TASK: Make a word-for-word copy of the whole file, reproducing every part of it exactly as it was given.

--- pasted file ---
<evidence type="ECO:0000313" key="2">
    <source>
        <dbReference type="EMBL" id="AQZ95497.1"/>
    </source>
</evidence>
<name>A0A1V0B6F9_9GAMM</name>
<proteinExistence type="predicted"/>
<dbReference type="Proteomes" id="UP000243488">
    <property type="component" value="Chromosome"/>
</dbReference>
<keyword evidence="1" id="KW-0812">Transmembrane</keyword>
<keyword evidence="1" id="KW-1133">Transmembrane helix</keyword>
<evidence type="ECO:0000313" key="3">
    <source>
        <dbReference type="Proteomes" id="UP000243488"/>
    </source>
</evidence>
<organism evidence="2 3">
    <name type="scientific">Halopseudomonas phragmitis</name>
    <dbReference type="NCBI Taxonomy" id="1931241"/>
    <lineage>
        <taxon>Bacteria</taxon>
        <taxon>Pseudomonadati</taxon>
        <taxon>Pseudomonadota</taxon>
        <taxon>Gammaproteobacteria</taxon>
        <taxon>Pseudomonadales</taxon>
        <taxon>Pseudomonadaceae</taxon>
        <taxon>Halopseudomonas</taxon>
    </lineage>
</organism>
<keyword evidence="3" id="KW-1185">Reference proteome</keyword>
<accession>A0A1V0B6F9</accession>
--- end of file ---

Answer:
<evidence type="ECO:0000313" key="2">
    <source>
        <dbReference type="EMBL" id="AQZ95497.1"/>
    </source>
</evidence>
<name>A0A1V0B6F9_9GAMM</name>
<proteinExistence type="predicted"/>
<dbReference type="Proteomes" id="UP000243488">
    <property type="component" value="Chromosome"/>
</dbReference>
<keyword evidence="1" id="KW-0812">Transmembrane</keyword>
<keyword evidence="1" id="KW-1133">Transmembrane helix</keyword>
<evidence type="ECO:0000313" key="3">
    <source>
        <dbReference type="Proteomes" id="UP000243488"/>
    </source>
</evidence>
<organism evidence="2 3">
    <name type="scientific">Halopseudomonas phragmitis</name>
    <dbReference type="NCBI Taxonomy" id="1931241"/>
    <lineage>
        <taxon>Bacteria</taxon>
        <taxon>Pseudomonadati</taxon>
        <taxon>Pseudomonadota</taxon>
        <taxon>Gammaproteobacteria</taxon>
        <taxon>Pseudomonadales</taxon>
        <taxon>Pseudomonadaceae</taxon>
        <taxon>Halopseudomonas</taxon>
    </lineage>
</organism>
<keyword evidence="3" id="KW-1185">Reference proteome</keyword>
<accession>A0A1V0B6F9</accession>